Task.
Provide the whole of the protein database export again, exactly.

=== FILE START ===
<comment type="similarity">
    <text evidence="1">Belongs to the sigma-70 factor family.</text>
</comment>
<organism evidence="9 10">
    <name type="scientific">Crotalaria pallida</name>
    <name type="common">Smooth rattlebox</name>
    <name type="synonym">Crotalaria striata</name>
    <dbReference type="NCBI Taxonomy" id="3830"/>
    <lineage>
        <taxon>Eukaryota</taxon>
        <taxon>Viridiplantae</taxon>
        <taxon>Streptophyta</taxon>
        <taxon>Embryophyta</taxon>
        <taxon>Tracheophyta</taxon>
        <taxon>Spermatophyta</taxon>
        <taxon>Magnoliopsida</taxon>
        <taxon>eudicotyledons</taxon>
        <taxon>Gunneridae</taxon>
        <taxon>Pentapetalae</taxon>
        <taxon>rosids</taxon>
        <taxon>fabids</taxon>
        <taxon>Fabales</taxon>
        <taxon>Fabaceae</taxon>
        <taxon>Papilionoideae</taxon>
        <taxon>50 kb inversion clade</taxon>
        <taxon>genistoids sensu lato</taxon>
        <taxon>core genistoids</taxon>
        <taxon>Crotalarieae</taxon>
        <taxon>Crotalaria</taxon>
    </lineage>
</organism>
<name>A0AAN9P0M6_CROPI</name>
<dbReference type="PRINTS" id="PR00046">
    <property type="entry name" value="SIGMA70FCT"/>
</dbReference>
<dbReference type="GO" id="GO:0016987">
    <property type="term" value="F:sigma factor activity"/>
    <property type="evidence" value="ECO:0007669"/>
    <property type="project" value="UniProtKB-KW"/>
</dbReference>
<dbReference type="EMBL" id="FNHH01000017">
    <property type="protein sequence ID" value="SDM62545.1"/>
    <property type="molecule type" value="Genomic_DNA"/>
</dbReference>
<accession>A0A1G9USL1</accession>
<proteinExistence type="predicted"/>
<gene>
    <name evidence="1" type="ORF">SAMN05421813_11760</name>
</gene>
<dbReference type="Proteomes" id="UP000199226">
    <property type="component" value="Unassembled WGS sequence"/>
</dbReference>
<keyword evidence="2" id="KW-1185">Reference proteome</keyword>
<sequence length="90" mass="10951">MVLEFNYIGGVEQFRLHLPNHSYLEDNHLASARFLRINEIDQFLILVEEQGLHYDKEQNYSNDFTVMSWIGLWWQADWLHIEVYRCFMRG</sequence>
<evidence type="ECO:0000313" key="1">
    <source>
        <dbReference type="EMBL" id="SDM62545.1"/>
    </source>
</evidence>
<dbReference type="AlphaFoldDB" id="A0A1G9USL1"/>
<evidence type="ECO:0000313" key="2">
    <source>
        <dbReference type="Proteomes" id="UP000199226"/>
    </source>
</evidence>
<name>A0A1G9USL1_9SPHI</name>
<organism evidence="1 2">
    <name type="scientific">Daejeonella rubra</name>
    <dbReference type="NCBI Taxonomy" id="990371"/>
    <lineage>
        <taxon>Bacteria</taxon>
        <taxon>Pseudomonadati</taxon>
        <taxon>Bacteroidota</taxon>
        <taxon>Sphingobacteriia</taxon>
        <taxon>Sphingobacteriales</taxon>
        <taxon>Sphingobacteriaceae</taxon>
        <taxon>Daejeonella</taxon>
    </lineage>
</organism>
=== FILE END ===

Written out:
<comment type="similarity">
    <text evidence="1">Belongs to the sigma-70 factor family.</text>
</comment>
<organism evidence="9 10">
    <name type="scientific">Crotalaria pallida</name>
    <name type="common">Smooth rattlebox</name>
    <name type="synonym">Crotalaria striata</name>
    <dbReference type="NCBI Taxonomy" id="3830"/>
    <lineage>
        <taxon>Eukaryota</taxon>
        <taxon>Viridiplantae</taxon>
        <taxon>Streptophyta</taxon>
        <taxon>Embryophyta</taxon>
        <taxon>Tracheophyta</taxon>
        <taxon>Spermatophyta</taxon>
        <taxon>Magnoliopsida</taxon>
        <taxon>eudicotyledons</taxon>
        <taxon>Gunneridae</taxon>
        <taxon>Pentapetalae</taxon>
        <taxon>rosids</taxon>
        <taxon>fabids</taxon>
        <taxon>Fabales</taxon>
        <taxon>Fabaceae</taxon>
        <taxon>Papilionoideae</taxon>
        <taxon>50 kb inversion clade</taxon>
        <taxon>genistoids sensu lato</taxon>
        <taxon>core genistoids</taxon>
        <taxon>Crotalarieae</taxon>
        <taxon>Crotalaria</taxon>
    </lineage>
</organism>
<name>A0AAN9P0M6_CROPI</name>
<dbReference type="PRINTS" id="PR00046">
    <property type="entry name" value="SIGMA70FCT"/>
</dbReference>
<dbReference type="GO" id="GO:0016987">
    <property type="term" value="F:sigma factor activity"/>
    <property type="evidence" value="ECO:0007669"/>
    <property type="project" value="UniProtKB-KW"/>
</dbReference>
<dbReference type="EMBL" id="FNHH01000017">
    <property type="protein sequence ID" value="SDM62545.1"/>
    <property type="molecule type" value="Genomic_DNA"/>
</dbReference>
<accession>A0A1G9USL1</accession>
<proteinExistence type="predicted"/>
<gene>
    <name evidence="1" type="ORF">SAMN05421813_11760</name>
</gene>
<dbReference type="Proteomes" id="UP000199226">
    <property type="component" value="Unassembled WGS sequence"/>
</dbReference>
<keyword evidence="2" id="KW-1185">Reference proteome</keyword>
<sequence length="90" mass="10951">MVLEFNYIGGVEQFRLHLPNHSYLEDNHLASARFLRINEIDQFLILVEEQGLHYDKEQNYSNDFTVMSWIGLWWQADWLHIEVYRCFMRG</sequence>
<evidence type="ECO:0000313" key="1">
    <source>
        <dbReference type="EMBL" id="SDM62545.1"/>
    </source>
</evidence>
<dbReference type="AlphaFoldDB" id="A0A1G9USL1"/>
<evidence type="ECO:0000313" key="2">
    <source>
        <dbReference type="Proteomes" id="UP000199226"/>
    </source>
</evidence>
<name>A0A1G9USL1_9SPHI</name>
<organism evidence="1 2">
    <name type="scientific">Daejeonella rubra</name>
    <dbReference type="NCBI Taxonomy" id="990371"/>
    <lineage>
        <taxon>Bacteria</taxon>
        <taxon>Pseudomonadati</taxon>
        <taxon>Bacteroidota</taxon>
        <taxon>Sphingobacteriia</taxon>
        <taxon>Sphingobacteriales</taxon>
        <taxon>Sphingobacteriaceae</taxon>
        <taxon>Daejeonella</taxon>
    </lineage>
</organism>